Coming into this game, I think most Chicago Bears' fans were worried about last season's sack leader, the Kansas City Chiefs' Justin Houston. He racked up 22 sacks last year in making his 3rd consecutive Pro Bowl, and this year he already had 3 in K.C.'s first 3 games. The Bears, and mostly right tackle Kyle Long, held Houston sackless.
That's not to say Long played a flawless game, because Houston had his fair share of hurries, but Kyle Long is improving every week at his new position.
Over on the left side, Charles Leno Jr. did a decent job as well, but he was giving up some pressure too. I still believe a healthy Jermon Bushrod is the best option at left tackle, but Leno has shown promise.
Sackwatch after 5 games
2010 - 21 Martz
2011 - 18 Martz
2012 - 14 Tice
2013 - 9 Trestman
2014 - 12 Trestman
2015 - 11 Gase
Now onto the specifics for the 2 sacks the Bears allowed this week.
Sack 10 - First quarter 8:18 Jaye Howard and Allen Bailey
You remember this play don't you? The play that immediately soured about half the Bears' fanbase on rookie center Hroniss Grasu for life. No matter how this kid plays, the narrative is already set in some of your minds. Well, not "your" minds, because the Windy City Gridiron reader is smarter than that, but those other Bears' fans have already written the Oregon rookie off.
And that's too bad, because after a rocky start, Grasu settled in. Whether it was some technique adjustments he made, or some advice he took from a coach or teammate, then again maybe it was just having left guard Matt Slauson take over the line calls. Whatever the reason, Grasu finished the game playing OK.
Before you focus on Grasu's block, take a look at right guard Vladimir Ducasse.
Chiefs defensive lineman Jaye Howard (#96) was lined up on Ducasse and he beat him in less than a second. I could be wrong, but I don't think Ducasse was passing Howard off to his inside, because he looks off balance after getting beat. Ducasse ends up getting in the way of the blitzing linebacker, but I really think that was pure luck.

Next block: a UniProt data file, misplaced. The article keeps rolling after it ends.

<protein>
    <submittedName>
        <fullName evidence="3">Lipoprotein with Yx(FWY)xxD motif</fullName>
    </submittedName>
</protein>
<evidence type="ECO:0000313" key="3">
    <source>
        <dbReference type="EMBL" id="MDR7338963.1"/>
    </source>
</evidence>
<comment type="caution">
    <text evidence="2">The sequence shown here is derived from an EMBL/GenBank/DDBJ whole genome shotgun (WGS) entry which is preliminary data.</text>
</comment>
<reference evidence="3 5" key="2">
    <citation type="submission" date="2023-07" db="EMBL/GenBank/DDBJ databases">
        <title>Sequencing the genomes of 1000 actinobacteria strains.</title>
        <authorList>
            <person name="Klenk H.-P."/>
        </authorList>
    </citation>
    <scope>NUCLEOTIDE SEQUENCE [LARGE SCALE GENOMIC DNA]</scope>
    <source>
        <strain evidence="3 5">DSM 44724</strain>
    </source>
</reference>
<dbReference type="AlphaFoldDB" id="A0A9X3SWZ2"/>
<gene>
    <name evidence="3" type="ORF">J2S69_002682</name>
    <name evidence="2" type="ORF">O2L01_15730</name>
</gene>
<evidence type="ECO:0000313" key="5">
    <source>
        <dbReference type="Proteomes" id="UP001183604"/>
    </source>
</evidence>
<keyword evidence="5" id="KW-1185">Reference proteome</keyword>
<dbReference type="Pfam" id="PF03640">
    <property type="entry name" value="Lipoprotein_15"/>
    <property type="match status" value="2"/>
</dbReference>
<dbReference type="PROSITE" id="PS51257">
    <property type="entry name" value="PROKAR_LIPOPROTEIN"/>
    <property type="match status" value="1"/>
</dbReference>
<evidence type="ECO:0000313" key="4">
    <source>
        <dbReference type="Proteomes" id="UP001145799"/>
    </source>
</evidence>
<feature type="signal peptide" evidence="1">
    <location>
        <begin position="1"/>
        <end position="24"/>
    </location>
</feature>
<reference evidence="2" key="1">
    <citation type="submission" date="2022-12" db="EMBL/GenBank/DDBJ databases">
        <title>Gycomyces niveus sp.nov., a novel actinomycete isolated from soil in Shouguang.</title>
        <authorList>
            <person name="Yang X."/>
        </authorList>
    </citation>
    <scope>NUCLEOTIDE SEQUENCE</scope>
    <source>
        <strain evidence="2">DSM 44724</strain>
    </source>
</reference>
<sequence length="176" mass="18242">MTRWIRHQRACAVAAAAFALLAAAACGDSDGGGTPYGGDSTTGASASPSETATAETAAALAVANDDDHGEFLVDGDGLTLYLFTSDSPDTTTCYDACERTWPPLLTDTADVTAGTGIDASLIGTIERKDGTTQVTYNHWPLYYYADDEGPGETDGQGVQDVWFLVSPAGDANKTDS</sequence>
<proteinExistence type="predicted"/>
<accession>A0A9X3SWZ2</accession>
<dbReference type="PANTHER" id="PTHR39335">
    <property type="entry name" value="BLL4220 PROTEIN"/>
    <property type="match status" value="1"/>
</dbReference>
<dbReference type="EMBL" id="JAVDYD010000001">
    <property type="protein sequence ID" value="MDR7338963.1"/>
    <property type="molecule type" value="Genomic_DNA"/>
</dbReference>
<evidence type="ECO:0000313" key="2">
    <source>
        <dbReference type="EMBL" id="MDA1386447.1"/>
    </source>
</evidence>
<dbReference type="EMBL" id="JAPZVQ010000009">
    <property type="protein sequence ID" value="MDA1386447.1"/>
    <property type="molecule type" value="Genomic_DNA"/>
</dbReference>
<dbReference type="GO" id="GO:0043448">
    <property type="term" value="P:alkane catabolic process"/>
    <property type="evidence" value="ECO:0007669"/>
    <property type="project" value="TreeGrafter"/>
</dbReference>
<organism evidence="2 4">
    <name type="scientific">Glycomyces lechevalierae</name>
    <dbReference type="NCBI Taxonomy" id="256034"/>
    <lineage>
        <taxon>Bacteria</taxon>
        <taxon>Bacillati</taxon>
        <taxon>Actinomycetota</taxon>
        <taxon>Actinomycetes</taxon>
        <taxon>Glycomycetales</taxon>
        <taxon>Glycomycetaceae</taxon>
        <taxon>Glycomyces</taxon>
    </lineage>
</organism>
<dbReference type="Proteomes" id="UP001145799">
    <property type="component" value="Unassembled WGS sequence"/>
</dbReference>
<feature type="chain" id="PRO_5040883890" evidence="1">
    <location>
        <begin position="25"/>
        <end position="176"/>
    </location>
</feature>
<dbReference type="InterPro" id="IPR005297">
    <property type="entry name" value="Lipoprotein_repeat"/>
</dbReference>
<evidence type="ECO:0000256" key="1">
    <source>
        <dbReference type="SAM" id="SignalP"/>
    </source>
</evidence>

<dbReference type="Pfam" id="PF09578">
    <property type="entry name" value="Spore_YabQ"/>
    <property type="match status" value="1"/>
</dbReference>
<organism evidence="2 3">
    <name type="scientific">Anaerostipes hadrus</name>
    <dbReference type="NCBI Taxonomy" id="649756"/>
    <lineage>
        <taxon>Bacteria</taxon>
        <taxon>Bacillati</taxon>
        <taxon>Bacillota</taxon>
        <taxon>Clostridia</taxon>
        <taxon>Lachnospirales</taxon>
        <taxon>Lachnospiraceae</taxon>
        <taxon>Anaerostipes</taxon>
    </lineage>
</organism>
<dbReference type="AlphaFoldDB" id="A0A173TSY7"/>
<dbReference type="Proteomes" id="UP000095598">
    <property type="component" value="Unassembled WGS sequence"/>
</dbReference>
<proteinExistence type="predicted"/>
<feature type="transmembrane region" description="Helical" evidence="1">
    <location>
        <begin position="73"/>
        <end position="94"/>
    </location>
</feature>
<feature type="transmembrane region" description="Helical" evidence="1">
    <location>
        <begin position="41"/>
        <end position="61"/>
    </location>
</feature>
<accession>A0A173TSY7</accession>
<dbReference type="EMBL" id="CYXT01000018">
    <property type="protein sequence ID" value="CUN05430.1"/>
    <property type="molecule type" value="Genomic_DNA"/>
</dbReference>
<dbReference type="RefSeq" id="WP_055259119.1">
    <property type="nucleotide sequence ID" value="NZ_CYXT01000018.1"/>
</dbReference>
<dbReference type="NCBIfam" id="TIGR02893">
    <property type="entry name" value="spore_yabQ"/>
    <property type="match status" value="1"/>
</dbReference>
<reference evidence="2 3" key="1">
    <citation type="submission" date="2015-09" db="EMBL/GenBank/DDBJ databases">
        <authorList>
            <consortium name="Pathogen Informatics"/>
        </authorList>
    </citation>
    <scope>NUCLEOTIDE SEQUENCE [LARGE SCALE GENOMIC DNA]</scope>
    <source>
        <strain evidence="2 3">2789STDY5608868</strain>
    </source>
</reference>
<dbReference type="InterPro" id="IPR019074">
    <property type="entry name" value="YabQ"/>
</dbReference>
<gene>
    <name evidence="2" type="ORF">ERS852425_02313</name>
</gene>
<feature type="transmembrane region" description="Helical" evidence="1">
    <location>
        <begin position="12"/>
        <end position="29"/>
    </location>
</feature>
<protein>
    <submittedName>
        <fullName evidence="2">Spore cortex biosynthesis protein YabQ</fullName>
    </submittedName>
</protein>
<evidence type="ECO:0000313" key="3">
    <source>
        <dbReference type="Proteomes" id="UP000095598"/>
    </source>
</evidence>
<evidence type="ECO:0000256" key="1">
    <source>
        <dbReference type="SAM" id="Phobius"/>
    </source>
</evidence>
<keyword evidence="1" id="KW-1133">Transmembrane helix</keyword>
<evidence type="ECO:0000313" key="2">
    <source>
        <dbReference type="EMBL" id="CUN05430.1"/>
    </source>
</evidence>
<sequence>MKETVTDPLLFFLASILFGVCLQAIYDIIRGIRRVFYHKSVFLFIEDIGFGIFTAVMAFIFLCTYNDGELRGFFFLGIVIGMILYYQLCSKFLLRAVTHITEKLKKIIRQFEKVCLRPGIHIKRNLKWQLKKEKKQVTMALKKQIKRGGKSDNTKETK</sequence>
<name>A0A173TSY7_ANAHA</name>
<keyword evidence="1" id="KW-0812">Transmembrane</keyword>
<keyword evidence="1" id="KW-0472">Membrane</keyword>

The Chiefs ran an interesting stunt on this play by bringing right defensive end Allen Bailey (#97) back inside around 2 defensive linemen and by blitzing linebacker Ramik Wilson (#53) to Chicago's interior as well. The Chiefs clearly were testing the Bears' A gaps, and on this play the test worked.
The Chiefs didn't even rush anyone off the edge, they dropped both outside linebackers into pass coverage making it 4 on 5, but the design of the play by K.C. was very good on this play. For more on this Chiefs' defensive play, be sure to check out Kev's Six on 6 to see where Cutler was looking to throw the ball.
Now take a look at the center Grasu. He had threats in both A gaps, but he didn't block either guy. So he receives at least some of the blame on this sack.
Now look at left guard Matt Slauson. The Chief lineman crosses his face towards left tackle Leno, so Slauson had to be ready for someone coming back towards him. Leno takes Slauson's guy, but Slauson is late in picking up the stunting Bailey. So I have to give some of the blame for this sack to Slauson.
Now back to Ducasse. I really want to blame him for this one too, but by lucking into a blitz pickup, he gets a pass. With the OLB lining up outside of RT Long, Ducasse had to assume Long would be occupied and unable to help on a blitz. Had Grasu picked up the defender when Ducasse "passed" Howard off, then maybe Jay Cutler can escape.
I'm splitting this sack allowed between Grasu and Slauson.
Now about Jay Cutler's fumble. Once he recognizes the up the gut pressure, and he realizes he has no where to go with the ball or to evade the rush, he has to just squeeze the football and go down. Yeah, taking a safety sucks in that situation, but it's better than the TD the Chiefs scored.
Here's what Cutler said about the play and his rookie center, "Oh I thought he (Grasu) did a phenomenal job especially with this being one of the toughest places to play. With a rookie center going against a pretty good nose guard and a defense that's going to bring some pressure, he did a great job. I just need to hang onto that ball and to avoid the safety."
Sack 11 - Fourth quarter 13:51 Allen Bailey
This one just looked like it hurt Chicago's quarterback. Bailey just keeps working and he ends up getting enough of Cutler to bring him to the turf.
Take a look at Cutler's drop. After taking the shotgun snap, he drops back and gathers to throw. At this point the ball should be coming out, but the Chiefs do a good job in coverage. Matt Forte, split wide left, and Marquess Wilson, in the slot to the left, cross off the line of scrimmage, but Forte is jammed up by the defensive back. With no where to go with the ball, and the pressure starting to leak through, Cutler looks to escape.
I think 9 times out of 10, I'd give this to the sacks happen category, but after Ducasse dodged the blame on the first sack allowed, I'm pinning his one on him.
Look at his lazy-ass technique on this play. He stands up and just leans on Bailey, and Bailey easily beats the block. Ducasse does a little shuffle-chase after his guy, but Bailey, with his eyes on the prize, just chucks Ducasse away and hits Cutler.
This is about as piss-poor an effort that we'll see.
Here's how I have the Sackwatch after 5 games.
Kyle Long - 3
Sacks Happen - 2
Charles Leno Jr. - 1
Vlad Ducasse - 2
Jermon Bushrod - 1
Matt Slauson - .5
Hroniss Grasu - .5
Matt Forte - .5
Jay Cutler - .5
What are your thoughts on the Sackwatch this week?